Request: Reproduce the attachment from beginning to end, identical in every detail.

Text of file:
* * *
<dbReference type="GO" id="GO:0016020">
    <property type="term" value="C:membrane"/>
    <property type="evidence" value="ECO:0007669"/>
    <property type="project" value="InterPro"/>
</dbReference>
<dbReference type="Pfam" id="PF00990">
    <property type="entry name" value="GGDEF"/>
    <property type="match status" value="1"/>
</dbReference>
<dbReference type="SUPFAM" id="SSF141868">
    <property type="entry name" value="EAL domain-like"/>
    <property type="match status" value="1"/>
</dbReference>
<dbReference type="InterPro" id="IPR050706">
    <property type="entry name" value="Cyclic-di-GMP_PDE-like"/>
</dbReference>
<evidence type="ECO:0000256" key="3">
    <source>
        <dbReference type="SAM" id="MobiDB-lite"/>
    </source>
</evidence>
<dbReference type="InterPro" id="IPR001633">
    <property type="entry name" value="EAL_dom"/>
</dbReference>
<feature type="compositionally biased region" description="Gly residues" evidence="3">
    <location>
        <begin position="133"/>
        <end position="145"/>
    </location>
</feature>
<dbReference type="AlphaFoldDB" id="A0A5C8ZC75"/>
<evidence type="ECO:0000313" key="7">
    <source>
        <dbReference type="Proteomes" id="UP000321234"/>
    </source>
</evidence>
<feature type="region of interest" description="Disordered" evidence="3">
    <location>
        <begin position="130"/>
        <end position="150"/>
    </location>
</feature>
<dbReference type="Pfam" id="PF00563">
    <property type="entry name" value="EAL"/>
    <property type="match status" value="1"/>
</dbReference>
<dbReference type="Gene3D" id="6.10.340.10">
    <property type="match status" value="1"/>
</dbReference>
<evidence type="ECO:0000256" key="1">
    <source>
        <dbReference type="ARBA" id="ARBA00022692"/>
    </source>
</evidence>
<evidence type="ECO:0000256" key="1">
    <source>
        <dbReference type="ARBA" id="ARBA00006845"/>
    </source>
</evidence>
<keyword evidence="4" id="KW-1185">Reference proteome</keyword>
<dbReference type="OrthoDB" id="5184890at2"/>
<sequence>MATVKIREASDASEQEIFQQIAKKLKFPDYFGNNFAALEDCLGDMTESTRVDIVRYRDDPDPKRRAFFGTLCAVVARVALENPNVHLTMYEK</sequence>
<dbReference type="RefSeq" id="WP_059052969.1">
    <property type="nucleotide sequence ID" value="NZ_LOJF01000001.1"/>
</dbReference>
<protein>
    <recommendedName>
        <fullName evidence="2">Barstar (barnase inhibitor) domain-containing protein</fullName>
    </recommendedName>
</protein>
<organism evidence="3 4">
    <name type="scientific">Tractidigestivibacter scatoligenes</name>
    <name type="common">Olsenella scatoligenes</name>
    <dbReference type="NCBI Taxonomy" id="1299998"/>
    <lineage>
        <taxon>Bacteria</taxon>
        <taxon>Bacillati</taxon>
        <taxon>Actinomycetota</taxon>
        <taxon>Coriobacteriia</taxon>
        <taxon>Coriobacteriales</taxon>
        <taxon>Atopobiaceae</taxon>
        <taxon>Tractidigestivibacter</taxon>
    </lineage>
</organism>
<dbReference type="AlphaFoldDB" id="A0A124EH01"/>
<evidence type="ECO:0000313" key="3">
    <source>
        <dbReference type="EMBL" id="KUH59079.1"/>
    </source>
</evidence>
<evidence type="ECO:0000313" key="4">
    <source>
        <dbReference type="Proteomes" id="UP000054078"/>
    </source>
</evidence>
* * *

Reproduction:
<dbReference type="GO" id="GO:0016020">
    <property type="term" value="C:membrane"/>
    <property type="evidence" value="ECO:0007669"/>
    <property type="project" value="InterPro"/>
</dbReference>
<dbReference type="Pfam" id="PF00990">
    <property type="entry name" value="GGDEF"/>
    <property type="match status" value="1"/>
</dbReference>
<dbReference type="SUPFAM" id="SSF141868">
    <property type="entry name" value="EAL domain-like"/>
    <property type="match status" value="1"/>
</dbReference>
<dbReference type="InterPro" id="IPR050706">
    <property type="entry name" value="Cyclic-di-GMP_PDE-like"/>
</dbReference>
<evidence type="ECO:0000256" key="3">
    <source>
        <dbReference type="SAM" id="MobiDB-lite"/>
    </source>
</evidence>
<dbReference type="InterPro" id="IPR001633">
    <property type="entry name" value="EAL_dom"/>
</dbReference>
<feature type="compositionally biased region" description="Gly residues" evidence="3">
    <location>
        <begin position="133"/>
        <end position="145"/>
    </location>
</feature>
<dbReference type="AlphaFoldDB" id="A0A5C8ZC75"/>
<evidence type="ECO:0000313" key="7">
    <source>
        <dbReference type="Proteomes" id="UP000321234"/>
    </source>
</evidence>
<feature type="region of interest" description="Disordered" evidence="3">
    <location>
        <begin position="130"/>
        <end position="150"/>
    </location>
</feature>
<dbReference type="Pfam" id="PF00563">
    <property type="entry name" value="EAL"/>
    <property type="match status" value="1"/>
</dbReference>
<dbReference type="Gene3D" id="6.10.340.10">
    <property type="match status" value="1"/>
</dbReference>
<evidence type="ECO:0000256" key="1">
    <source>
        <dbReference type="ARBA" id="ARBA00022692"/>
    </source>
</evidence>
<evidence type="ECO:0000256" key="1">
    <source>
        <dbReference type="ARBA" id="ARBA00006845"/>
    </source>
</evidence>
<keyword evidence="4" id="KW-1185">Reference proteome</keyword>
<dbReference type="OrthoDB" id="5184890at2"/>
<sequence>MATVKIREASDASEQEIFQQIAKKLKFPDYFGNNFAALEDCLGDMTESTRVDIVRYRDDPDPKRRAFFGTLCAVVARVALENPNVHLTMYEK</sequence>
<dbReference type="RefSeq" id="WP_059052969.1">
    <property type="nucleotide sequence ID" value="NZ_LOJF01000001.1"/>
</dbReference>
<protein>
    <recommendedName>
        <fullName evidence="2">Barstar (barnase inhibitor) domain-containing protein</fullName>
    </recommendedName>
</protein>
<organism evidence="3 4">
    <name type="scientific">Tractidigestivibacter scatoligenes</name>
    <name type="common">Olsenella scatoligenes</name>
    <dbReference type="NCBI Taxonomy" id="1299998"/>
    <lineage>
        <taxon>Bacteria</taxon>
        <taxon>Bacillati</taxon>
        <taxon>Actinomycetota</taxon>
        <taxon>Coriobacteriia</taxon>
        <taxon>Coriobacteriales</taxon>
        <taxon>Atopobiaceae</taxon>
        <taxon>Tractidigestivibacter</taxon>
    </lineage>
</organism>
<dbReference type="AlphaFoldDB" id="A0A124EH01"/>
<evidence type="ECO:0000313" key="3">
    <source>
        <dbReference type="EMBL" id="KUH59079.1"/>
    </source>
</evidence>
<evidence type="ECO:0000313" key="4">
    <source>
        <dbReference type="Proteomes" id="UP000054078"/>
    </source>
</evidence>